Freshers’ Guide to Upper Bangor Takeaways



Tai Sing, one of two Chinese takeaways in Upper Bangor, beats its competitor Ying Wah on the sole premise that I one dish eaten at the latter lingers in my memory for the wrong reasons – lemon chicken that had an unpalatable washing up liquid acidity to it (that aside, Ying Wah does offer some good lunch time offers that are worth checking out.) Tai Sing is between the Creperie and health food shop on Holyhead Road. Inside, you’re likely to be greeted by the delightfully cheery woman that takes orders. Though the menu is vast and full of the obligatory Chinese takeaway favourites, there is an unforgivable omission of any duck dishes. Chicken and sweetcorn soup is fine, the kind of liquid that will be perfect when you’re freezing in January. Things pick up through dishes such as crispy chilli beef but decline again with a chicken curry that is almost wholly devoid of any discernible flavour beyond the residing taste of undercooked chunks of onion. An honourable mention goes to the Singapore noodles which, in fairness, are more indicative of Tai Sing’s overall quality than other off-the-mark dishes such as the wonton soup.


If takeaways were people, Bella Bella would be Bangor’s behemoth resident. Essentially it’s just an ordinary takeaway serving kebabs, burgers et al for reasonable prices but it’s always busier than its upper Bangor adversary, The University Plaice (they really did stink the room at with that one.) I’m not entirely sure why this is the case; my experiences in both have been largely similar (caveat: I was given a complimentary portion of kebab meat in University Plaice once. Good job, too, because quantity just about made me forgive lack of quality) but Bella Bella certainly has a greater magnetic pull. The one grievance is their (as is common with the majority of takeaways in Bangor) infatuation with bought-in chips rather than the superior ‘chip shop’ chip.


Pizza House (Tŷ Pizza) is next to Paddy’s Bar on Holyhead Road, Upper Bangor. Whilst Bangor plays host to a Domino’s (down by Neudd Willis) it’s always best to support local, independent companies. Pizza House also represents better value for money. Whilst Domino’s will undoubtedly be offering special deals this Freshers week and the rest of the year, Pizza House is invariably the cheaper option. Like Domino’s, it delivers to your door. Unlike Domino’s, they don’t shaft you. Offers such as the Tuesday special buy one 12” pizza and get another 12” half price complement the great value of their standard prices.  A 9” Hawaiian pizza from Pizza House will cost you £4.20. Its 9.5” rival from Domino’s will set you back a cool £12.99. Pizza House also has its own Facebook page where Bangor residents eulogise their love for this small pizzeria.


There are four proper, bona fide cafés in Upper Bangor. I can’t comment on Morrisons’ because I’ve never eaten there but it’s always sufficiently busy, suggesting that it’s competent enough. Creperie Café is in its foetal period but still offers something refreshingly different; sweet crêpes cost £2-£4.50 and savouries £3-£5 and are largely value for money (you really can’t go wrong with the grilled chicken, onion, sweetcorn and pickle crêpe.) Options, on the corner of College Road, is a bit of an odd one. Its menu is huge, so big in fact, that I wonder if quality suffers in the face of quantity. That said, the chickpea and pepper salad is fantastic and fresh, with a hit of acidity from the dressing that pleases your palate sufficiently enough to convince you to visit again. Finally, arguably Bangor’s most popular café, Mike’s Bites. It’s a must for any new student.  If you’ve just moved into a hall on Ffriddoedd Site, chances are that your walk to lectures will take you past Mike’s Bites. Its bright blue façade leads into a warm and vibrant café – indeed, the front is usually suffocated by the steam coming out of the kitchen. And that steam is the spawn of the real reason you should make Mike’s Bites one of your essential stops in Freshers week.  The café serves a wide range of breakfasts at not too inconsiderate prices – £4.55 for a small breakfast, £5.95 for the upgrade. But, as any ardent Mike’s Bites goer will tell you, its unique selling point is the ‘Greedy Bastard’.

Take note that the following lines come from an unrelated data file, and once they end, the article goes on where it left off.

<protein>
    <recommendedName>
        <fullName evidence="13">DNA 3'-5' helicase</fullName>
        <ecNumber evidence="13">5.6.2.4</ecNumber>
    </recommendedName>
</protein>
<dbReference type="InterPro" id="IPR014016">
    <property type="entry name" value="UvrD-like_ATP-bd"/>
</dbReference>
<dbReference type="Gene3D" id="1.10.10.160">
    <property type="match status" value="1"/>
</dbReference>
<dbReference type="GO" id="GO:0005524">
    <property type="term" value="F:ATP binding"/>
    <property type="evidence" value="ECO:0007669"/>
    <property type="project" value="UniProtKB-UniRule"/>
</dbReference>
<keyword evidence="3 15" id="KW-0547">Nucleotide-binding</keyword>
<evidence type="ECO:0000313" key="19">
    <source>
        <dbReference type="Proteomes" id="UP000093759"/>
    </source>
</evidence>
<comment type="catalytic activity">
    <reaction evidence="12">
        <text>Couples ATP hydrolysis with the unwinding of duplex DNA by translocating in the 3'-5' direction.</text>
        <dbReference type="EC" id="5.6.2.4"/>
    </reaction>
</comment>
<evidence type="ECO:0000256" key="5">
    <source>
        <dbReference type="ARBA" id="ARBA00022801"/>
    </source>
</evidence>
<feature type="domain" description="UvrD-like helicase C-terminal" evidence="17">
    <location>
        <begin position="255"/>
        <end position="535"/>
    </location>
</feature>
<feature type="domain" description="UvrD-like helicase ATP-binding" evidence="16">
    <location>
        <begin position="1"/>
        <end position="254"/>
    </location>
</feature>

£12.95 gets you three rashers of bacon, three sausages, four hash browns two eggs, scrambled eggs, steak, fried bread, beans, mushrooms, tomatoes, three slices of black pudding, two slices of toast and to wash it all down – a pint of tea, probably cold unless you deal with it first. No substitutions, no toilet breaks. Only a big plate of food stands between you and immortality. Upon unlikely completion of this infamous breakfast, your name will be forever (well, for the rest of the year at least) be adorned on the wall of the café.

An honourable mention has to go to Blue Sky Café in Lower Bangor. Four consecutive years in The Good Food Guide is thoroughly well-deserved.



About Author

I'm a 21-year-old student in my final year of an English Literature degree. I'm currently the food and drink editor for the paper because of my passion for all things food related. Following on from an essay on George Orwell's portrayal of food, I'll soon be starting my dissertation on the use of food in literature set in 1920s Paris. Feel free to send me an email if there's a restaurant, café or bar in North Wales that you've particularly enjoyed and I'll be sure to check it out.

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